Chemical Arms Draft Took 20 Years - Now Comes the Hard Part

SURE, it's been a long time coming. The new international treaty banning the production, possession, and use of chemical weapons is the product of 20 years of talk. But negotiators in Geneva have finally wrapped up a draft text earlier this month and sent it to the United Nations for approval. It's all downhill from here, right?

Maybe. Maybe not. For one thing, the Chemical Weapons Convention (CWC) must still be signed and ratified by enough individual nations to give it the status of a major pact. For another, implementation of the massive verification apparatus required by the treaty may turn out to be harder than anticipated.

"We're going to have a difficult settling-out period," says Air Force Col. John Gilbert, chief of the chemical operations division of the United States On-Site Inspection Agency (OSIA).

This is not to say the proposed CWC is less than a milestone. Efforts to ban poison weapons date back centuries. The most recent major pact, the 1925 Geneva Protocol, banned use of chemical weapons but said little about making or owning them. The CWC is meant to plug that big hole.

But the new convention marks only the end of the beginning. After expected approval by the United Nations, the CWC will be opened for signature. It will come into force two years after this opening, or six months after 65 nations have signed and ratified it - whichever is later. Under this timetable the earliest it can become official is January 1995.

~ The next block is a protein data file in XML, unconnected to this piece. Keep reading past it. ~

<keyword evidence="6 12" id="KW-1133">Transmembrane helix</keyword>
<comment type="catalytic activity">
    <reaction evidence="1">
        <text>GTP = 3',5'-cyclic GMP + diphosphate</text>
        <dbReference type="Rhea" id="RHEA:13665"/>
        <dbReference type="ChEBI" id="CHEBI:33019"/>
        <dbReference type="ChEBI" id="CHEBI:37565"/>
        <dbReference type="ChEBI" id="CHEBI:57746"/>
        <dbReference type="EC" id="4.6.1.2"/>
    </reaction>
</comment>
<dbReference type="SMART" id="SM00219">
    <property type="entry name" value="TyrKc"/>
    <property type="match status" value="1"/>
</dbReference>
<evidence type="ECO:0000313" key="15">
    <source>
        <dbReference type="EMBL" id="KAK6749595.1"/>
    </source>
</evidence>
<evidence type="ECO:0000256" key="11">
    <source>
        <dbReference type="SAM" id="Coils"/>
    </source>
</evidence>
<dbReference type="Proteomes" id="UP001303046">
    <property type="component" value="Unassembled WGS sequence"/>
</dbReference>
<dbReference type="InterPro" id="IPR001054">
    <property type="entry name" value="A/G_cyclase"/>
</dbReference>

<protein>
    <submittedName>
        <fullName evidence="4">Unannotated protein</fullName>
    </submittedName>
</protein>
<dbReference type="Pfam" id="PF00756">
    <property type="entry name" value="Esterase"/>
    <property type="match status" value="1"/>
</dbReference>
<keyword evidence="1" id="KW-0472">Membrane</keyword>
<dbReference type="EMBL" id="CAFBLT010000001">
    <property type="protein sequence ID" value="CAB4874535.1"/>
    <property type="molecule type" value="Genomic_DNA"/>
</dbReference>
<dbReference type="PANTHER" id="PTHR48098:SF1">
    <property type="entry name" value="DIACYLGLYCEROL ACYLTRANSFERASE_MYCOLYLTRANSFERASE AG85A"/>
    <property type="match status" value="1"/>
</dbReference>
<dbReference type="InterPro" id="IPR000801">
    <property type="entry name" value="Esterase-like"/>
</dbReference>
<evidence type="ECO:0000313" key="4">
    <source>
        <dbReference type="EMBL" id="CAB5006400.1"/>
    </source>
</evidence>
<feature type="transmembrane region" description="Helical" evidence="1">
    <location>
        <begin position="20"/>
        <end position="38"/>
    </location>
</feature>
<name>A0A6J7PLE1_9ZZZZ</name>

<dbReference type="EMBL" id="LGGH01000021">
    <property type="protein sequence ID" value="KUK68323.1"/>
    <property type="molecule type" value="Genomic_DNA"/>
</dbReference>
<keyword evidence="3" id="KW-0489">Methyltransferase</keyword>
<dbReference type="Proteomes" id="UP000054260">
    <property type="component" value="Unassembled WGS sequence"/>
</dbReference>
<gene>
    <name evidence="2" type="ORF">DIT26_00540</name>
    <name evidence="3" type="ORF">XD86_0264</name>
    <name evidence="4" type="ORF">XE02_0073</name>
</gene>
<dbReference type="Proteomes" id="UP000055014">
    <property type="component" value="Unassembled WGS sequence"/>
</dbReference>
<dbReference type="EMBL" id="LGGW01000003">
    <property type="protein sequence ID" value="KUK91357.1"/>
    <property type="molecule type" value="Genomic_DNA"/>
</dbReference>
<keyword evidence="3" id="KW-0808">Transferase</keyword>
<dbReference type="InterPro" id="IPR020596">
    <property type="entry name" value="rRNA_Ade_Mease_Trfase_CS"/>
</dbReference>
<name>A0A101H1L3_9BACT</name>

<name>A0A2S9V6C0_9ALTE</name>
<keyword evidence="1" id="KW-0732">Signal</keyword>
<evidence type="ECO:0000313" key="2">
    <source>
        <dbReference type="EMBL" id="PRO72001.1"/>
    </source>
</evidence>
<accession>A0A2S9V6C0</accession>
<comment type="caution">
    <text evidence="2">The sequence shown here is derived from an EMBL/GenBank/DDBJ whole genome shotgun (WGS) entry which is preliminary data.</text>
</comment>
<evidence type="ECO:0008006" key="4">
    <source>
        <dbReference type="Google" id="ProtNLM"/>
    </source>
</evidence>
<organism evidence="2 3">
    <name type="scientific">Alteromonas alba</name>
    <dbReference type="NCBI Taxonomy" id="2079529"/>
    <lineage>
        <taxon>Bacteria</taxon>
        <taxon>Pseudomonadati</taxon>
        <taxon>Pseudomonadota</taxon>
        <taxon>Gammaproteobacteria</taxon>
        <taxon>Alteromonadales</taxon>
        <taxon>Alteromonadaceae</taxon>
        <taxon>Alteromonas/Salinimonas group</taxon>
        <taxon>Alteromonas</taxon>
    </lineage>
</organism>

Sixty-five nations may indeed sign the CWC at its signature-opening ceremony in Paris early next year. Treaty proponents say strong support there would put the pact on the same footing as such accords as the Nuclear Non-Proliferation Treaty. Countries that do not sign could then more easily be branded pariahs.

Treaty advocates worry about China. Beijing has said little about its intentions and appears reluctant to sign. Pakistan has objected to some of the treaty's monitoring provisions.

Putting those monitoring provisions into practice could take some time. Experts pouring over the fine print of the 192-page draft treaty say that setting up a multinational verification bureaucracy promises to be a major undertaking. "The paperwork is going to be enough to choke a computer," says Amy Smithson, a chemical-treaty expert at the private Henry L. Stimson Center.

Take facility agreements. The draft treaty says that the new international chemical weapons commission will have to sit down with each signatory nation to draw up a specific plan for verification procedures at each facility subject to on-site inspection.

Thousands of old weapons sites, military factories, and chemical-industry plants will be subject to inspection. Each customized agreement must specify what records inspectors can see, what kind of equipment they can use, and where they can go.

The treaty is ambiguous on the rights of inspectors in some cases, says Colonel Gilber of OSIA, which likely will be the US liaison for the new chemical bureaucracy. It says, for instance, that inspectors "may" search certain types of chemical equipment, rather than the more definite "shall."

"It could make the initial inspections confrontational as people find their way into a balanced regime," Gilbert says.

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